There’s really no better current example of the rippling unintended consequences that result when well-meaning legislators try to fix a societal problem without considering all the potential fallout than the recent radical revision of New York’s rent control laws. Although the stated intent was to protect tenants and increase the supply of affordable housing for working families, in fact the result may be just the opposite.
Under the previous regulations, when tenants vacated a rent-controlled apartment the landlord could create more value for their property by investing in renovations and improvements that would justify a rent increase to bring the apartment closer to fair market value. There was an incentive, which no longer exists, to spend money to make money and multi-unit buildings were improved one apartment at a time. It was an arrangement that allowed property owners to maximize the value of their investments and made sure that tenants had modern, well-maintained living space.
Now it seems that some landlords are taking the opposite tack—hoping that their tenants don’t move out and spending as little as possible to maintain their buildings. In many cases this is because without the prospect of rent increases, they can’t get loans to improve their buildings or if they do, will have a hard time paying them back.
With the removal of incentives to maintain and improve their properties, I wouldn’t be surprised to see more landlords keeping rent control apartments vacant when tenants move out. Those who can afford it are likely to keep apartments vacant in the hopes that sometime soon the legislators will come to their senses and correct the flaws in the current regulations. In the meantime, rather than rent to a tenant who in essence has a lifetime guarantee that their rent will never go up and watch the value of their investment further decline, landlords will want to keep apartments vacant.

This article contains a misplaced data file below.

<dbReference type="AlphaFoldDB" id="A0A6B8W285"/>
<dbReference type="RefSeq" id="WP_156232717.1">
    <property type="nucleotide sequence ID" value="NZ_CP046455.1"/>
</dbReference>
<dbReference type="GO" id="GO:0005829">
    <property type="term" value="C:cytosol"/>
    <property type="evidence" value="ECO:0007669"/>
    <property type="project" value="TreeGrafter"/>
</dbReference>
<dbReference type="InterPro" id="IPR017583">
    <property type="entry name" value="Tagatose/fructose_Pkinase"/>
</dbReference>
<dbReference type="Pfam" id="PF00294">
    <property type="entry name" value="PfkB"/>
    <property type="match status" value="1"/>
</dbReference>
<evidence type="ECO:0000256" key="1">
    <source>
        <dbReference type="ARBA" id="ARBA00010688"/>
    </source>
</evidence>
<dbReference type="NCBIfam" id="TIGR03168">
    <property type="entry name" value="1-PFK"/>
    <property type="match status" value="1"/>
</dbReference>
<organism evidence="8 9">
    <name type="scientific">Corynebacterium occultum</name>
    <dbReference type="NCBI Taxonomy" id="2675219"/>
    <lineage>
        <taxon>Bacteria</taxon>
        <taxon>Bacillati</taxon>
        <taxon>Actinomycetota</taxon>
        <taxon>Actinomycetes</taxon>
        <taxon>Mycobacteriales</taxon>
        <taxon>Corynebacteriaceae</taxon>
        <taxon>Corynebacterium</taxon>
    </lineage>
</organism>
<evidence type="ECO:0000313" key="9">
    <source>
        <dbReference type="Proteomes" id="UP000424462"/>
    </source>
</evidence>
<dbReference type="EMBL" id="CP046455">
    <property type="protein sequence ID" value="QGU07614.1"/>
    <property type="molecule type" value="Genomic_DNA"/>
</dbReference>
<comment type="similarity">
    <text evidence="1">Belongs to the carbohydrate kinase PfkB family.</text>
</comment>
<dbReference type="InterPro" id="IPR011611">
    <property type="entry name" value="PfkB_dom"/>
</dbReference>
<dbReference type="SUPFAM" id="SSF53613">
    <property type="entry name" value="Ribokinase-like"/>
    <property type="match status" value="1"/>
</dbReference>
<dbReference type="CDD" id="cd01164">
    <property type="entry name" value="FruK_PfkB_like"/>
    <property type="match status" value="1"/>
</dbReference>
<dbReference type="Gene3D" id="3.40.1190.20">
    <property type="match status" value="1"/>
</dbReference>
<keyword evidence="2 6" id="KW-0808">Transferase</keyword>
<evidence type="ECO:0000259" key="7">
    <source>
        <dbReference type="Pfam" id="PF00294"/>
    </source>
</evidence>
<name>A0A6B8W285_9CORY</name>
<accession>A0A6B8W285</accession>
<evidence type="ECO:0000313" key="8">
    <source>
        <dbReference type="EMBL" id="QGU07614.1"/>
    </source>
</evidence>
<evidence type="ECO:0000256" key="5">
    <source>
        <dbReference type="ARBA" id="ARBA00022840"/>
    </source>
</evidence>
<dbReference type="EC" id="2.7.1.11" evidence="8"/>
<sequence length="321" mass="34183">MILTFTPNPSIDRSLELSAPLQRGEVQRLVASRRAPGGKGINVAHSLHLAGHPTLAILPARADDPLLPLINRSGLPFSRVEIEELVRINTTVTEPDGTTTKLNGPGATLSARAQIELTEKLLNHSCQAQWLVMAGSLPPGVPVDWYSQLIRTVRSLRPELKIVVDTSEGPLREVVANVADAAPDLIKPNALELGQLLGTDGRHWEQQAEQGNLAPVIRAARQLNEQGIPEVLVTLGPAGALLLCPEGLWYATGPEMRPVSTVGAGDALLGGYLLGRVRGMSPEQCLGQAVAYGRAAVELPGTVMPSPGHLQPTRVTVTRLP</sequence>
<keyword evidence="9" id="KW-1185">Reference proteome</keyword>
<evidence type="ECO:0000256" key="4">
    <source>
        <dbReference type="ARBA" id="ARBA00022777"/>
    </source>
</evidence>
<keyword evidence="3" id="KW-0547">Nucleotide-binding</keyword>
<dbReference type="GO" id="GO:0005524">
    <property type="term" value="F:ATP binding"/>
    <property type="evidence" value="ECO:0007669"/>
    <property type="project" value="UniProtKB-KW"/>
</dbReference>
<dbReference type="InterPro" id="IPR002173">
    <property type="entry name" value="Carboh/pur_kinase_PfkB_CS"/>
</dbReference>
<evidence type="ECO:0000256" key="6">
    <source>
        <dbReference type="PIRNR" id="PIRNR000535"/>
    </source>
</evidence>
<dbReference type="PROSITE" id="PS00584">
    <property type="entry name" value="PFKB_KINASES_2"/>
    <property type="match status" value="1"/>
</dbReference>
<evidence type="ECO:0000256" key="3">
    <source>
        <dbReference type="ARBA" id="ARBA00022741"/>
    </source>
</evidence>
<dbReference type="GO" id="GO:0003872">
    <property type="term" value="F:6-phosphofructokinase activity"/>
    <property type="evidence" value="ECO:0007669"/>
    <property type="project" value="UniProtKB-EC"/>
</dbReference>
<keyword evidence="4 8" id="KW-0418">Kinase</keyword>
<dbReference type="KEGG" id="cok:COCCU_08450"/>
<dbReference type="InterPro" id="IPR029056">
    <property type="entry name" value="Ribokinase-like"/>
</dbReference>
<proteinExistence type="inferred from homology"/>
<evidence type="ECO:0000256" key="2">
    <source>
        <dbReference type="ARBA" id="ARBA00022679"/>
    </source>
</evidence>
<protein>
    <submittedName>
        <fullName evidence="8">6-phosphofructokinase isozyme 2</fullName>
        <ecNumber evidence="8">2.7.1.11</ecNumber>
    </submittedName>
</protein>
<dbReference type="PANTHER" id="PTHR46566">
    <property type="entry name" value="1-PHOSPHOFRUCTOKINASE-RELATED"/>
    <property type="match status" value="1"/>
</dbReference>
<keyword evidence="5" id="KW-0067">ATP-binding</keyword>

I believe that as people leave rent controlled buildings, fewer and fewer of those units are going to wind up back on the market. So rather than increase the stock of affordable housing, which is what revising the rent control regulations were supposed to do, there will actually be a further reduction in the number of rent stabilized units in New York City. And with no incentive to invest in improvements, it’s inevitable that the existing rent-controlled apartments will continue deteriorating.
This legislation that was supposed to create more affordable housing but all it looks like it’s going to do is protect the people already in those apartments.
Sure, there’s still new construction going on, but for how long and how much of it will be affordable remains to be seen. Right now, interest rates remain extremely low, which is one of the only bright spots here, but that’s not likely to continue forever. And when the cost of borrowing money rises, it will be disastrous for the real estate market. There are already fewer traditional lenders willing to work with developers, which means the cost of money and thus the cost of building in New York is going to rise. And that means that free market rents are going to have come up or developers won’t be able to afford to build here, which seems like the most likely scenario.
And although they were shut out by legislators when the new laws were being drafted, landlords are fighting back. A group of seven landlords, joined by the Rent Stabilization Association and the Community Housing Improvement Program have just filed a lawsuit claiming that the new laws are unconstitutional and that the government-mandated caps on rent increase amount to an unlawful taking of property. These petitioners are in it for the long haul and prepared to fight all the way to the Supreme Court.
But lawsuits and appeals take time, often a long time. And while this and other suits work their way through the federal court system, the number of available apartments and the quality of the buildings they are in will continue to decline.
Jonathan Lewis is the founder of JLJ Capital, Pine Brook, N.J.